Prostate cancer could be ‘switched off’ with injection

Prostate cancer could be ‘switched off’ after scientists discovered a way to prevent tumours from spreading. They found that a single molecule plays a crucial role in the forming of new blood vessels. Tumours need a constant supply of nutrient enriched blood to survive and grow. So stopping the production of blood vessels prevents cancer cells from multiplying and spreading.
When scientists injected mice three times a week with a drug to stop molecule SRPK1 from working, their tumour growth halted. "We reasoned that inhibition of SRPK1 activity could stop cancer progression,” said Dr Sebastian Oltean, the study’s co-author from the University of Bristol’s School of Physiology and Pharmacology.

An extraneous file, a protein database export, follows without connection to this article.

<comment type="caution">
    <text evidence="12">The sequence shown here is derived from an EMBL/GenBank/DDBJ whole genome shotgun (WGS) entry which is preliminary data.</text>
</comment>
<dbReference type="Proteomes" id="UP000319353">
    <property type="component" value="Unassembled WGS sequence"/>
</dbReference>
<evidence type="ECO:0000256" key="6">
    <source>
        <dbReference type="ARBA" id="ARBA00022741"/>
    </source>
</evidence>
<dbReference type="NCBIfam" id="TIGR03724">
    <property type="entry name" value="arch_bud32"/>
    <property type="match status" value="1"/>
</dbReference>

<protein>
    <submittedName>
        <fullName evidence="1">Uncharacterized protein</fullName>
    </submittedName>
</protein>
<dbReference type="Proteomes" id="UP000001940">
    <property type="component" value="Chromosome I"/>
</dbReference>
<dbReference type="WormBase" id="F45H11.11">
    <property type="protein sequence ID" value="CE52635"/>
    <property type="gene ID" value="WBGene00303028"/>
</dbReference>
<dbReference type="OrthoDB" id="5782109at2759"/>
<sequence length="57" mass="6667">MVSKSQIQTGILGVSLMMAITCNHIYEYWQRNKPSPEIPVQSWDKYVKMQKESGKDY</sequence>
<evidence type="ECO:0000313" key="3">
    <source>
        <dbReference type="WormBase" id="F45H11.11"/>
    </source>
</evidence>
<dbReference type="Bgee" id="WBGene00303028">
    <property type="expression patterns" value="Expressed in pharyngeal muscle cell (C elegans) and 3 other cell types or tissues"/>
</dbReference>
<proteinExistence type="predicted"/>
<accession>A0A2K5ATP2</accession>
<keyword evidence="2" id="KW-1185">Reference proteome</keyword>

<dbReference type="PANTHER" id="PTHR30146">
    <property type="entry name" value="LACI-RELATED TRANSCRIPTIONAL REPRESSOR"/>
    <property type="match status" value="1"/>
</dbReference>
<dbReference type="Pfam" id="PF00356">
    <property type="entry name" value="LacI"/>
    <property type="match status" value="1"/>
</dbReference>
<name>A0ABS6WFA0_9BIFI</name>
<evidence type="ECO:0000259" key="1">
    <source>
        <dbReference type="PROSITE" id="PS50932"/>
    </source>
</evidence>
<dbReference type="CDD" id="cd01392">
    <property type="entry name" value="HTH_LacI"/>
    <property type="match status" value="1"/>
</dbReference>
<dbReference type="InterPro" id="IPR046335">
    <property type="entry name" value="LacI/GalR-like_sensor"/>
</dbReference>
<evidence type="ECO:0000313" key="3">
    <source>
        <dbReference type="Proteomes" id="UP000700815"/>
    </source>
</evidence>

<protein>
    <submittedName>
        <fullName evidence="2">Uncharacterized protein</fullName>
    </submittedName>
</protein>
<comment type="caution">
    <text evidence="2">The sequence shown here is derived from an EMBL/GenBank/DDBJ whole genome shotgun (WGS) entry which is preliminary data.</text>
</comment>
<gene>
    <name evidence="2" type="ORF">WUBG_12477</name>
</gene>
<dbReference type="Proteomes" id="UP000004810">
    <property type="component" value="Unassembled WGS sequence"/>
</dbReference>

“Indeed, we show in this paper that if we decrease SRPK1 levels in prostate cancer cells we are able to inhibit tumour vasculature and growth." Some 40,000 men are diagnosed with prostate cancer every year in the UK and 10,000 die from the disease. Because the treatment targets blood vessels, it is likely it could be used for other types of cancer and even for age-related macular degeneration, the most common form of blindness.